Magistrates had been correct to admit evidence from a breath specimen instrument as operating procedures had been followed correctly.Appeal by way of case stated against the decision of Bridgewater magistrates on 20 May 2002. The defendant ('M') was convicted of driving a motor vehicle after having consumed so much alcohol that it exceeded the prescribed limit contrary to s.5(1)(a) Road Traffic Act 1988 and Sch.2 Road Traffic Offenders Act 1988. Breath specimens were taken with an instrument called the Lion Intoxilyser 6000. After the second breath specimen, it recorded "interfering substance" on its display. At the hearing, M contended that in order to establish two valid readings the prosecution had to prove that the readings were taken in a cycle which included a self-calibration by the instrument before the first and after the second reading. The question contained in the case stated on appeal was whether the magistrates had been correct to admit the evidence of the first two readings when no calibration occurred at the end of the first cycle. M contended that proper operation was irrelevant because the law now required calibration before and after specimens had been received in any one cycle. The DPP contended that: (i) the operating procedures for the Lion Intoxilyser 6000 were followed satisfactorily; and (ii) provided the instrument was functioning correctly, it was not necessary for both specimens to be taken during the same cycle to meet the requirements of the statute.HELD: (1) Based on the evidence of this case and the magistrates' findings, the test described by Mustill LJ in Chief Constable of Avon & Somerset Constabulary v Creech (1985) (1986) RTR 87 that "the ascertainment by means of an approved device of the proportion of alcohol in a specimen must be performed in conformity with the operating procedures of the device in question" had been met. (2) The results from both specimens had been valid and admissible.Appeal dismissed.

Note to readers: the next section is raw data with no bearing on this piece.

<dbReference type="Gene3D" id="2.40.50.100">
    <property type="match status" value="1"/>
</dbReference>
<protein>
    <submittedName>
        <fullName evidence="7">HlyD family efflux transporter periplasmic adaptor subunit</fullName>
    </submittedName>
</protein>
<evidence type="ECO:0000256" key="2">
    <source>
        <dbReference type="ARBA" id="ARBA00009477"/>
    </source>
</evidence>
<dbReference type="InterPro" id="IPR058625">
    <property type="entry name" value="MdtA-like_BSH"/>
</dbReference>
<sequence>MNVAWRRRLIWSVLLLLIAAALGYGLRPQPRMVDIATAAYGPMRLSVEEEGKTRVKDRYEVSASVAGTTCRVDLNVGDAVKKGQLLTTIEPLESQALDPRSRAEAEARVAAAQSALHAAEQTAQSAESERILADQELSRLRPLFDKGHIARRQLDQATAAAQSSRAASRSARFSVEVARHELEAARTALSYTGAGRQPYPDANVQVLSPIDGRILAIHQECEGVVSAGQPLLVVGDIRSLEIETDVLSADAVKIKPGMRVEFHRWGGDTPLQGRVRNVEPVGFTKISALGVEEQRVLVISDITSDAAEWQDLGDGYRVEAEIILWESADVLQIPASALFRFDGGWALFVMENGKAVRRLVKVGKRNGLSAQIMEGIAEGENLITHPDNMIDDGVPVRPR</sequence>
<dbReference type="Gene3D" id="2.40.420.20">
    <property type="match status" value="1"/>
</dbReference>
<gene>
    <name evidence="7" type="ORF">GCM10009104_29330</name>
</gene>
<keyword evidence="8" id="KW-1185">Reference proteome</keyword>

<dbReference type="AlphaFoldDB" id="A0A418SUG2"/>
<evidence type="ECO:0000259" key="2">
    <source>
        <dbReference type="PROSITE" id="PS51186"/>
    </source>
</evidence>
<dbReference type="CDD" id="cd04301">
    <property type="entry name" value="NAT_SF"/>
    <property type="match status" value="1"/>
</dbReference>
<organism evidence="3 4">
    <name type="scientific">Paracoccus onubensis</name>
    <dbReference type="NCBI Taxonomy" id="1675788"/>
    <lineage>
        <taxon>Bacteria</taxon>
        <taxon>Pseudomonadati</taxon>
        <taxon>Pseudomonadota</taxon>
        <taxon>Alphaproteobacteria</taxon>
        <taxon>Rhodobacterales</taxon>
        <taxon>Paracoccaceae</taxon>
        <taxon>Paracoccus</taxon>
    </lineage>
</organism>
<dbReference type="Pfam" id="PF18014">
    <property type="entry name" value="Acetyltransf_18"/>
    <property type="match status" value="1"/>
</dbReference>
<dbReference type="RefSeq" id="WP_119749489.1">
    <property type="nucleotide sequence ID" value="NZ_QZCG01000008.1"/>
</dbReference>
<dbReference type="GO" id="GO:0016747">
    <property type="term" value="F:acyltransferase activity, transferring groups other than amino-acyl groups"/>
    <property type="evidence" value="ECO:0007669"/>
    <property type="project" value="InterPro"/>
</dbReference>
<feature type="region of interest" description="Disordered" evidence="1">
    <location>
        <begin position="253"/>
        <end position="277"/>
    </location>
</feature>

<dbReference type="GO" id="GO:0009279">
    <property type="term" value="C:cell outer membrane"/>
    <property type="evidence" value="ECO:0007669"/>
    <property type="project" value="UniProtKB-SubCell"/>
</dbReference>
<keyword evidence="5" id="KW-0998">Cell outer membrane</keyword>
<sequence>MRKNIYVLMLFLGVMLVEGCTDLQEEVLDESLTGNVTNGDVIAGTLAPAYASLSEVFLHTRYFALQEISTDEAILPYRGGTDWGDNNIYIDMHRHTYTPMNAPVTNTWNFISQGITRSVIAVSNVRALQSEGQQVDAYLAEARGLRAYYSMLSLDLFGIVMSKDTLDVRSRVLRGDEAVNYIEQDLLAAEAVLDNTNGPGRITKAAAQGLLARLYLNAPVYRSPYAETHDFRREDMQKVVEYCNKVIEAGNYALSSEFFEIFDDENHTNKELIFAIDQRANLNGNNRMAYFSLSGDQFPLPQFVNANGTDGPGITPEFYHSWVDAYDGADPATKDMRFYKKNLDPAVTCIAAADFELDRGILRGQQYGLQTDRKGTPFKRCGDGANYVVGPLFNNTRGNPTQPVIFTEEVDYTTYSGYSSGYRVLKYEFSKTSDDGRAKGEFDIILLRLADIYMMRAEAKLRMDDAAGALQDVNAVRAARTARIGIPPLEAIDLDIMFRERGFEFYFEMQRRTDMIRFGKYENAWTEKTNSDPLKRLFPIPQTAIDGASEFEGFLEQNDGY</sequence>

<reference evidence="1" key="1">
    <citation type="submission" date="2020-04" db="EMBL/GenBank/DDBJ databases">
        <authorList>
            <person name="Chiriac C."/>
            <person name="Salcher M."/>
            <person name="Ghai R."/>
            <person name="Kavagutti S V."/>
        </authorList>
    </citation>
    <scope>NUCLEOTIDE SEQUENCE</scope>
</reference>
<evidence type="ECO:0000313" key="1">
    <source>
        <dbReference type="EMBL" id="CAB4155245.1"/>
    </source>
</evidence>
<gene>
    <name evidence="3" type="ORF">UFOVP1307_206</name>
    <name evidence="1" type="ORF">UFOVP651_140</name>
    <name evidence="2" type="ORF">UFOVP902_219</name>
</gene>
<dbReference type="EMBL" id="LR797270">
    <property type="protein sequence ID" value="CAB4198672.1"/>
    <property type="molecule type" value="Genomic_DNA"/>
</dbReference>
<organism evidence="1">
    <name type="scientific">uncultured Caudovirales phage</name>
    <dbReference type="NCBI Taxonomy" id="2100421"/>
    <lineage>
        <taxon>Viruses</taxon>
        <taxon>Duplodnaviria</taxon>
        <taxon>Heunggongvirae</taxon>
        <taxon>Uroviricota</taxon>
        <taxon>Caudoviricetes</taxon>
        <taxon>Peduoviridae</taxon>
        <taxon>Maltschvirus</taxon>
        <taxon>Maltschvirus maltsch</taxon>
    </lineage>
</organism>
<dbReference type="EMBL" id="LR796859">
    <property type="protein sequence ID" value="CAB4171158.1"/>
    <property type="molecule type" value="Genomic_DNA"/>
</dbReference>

[2003] EWHC 225 Admin

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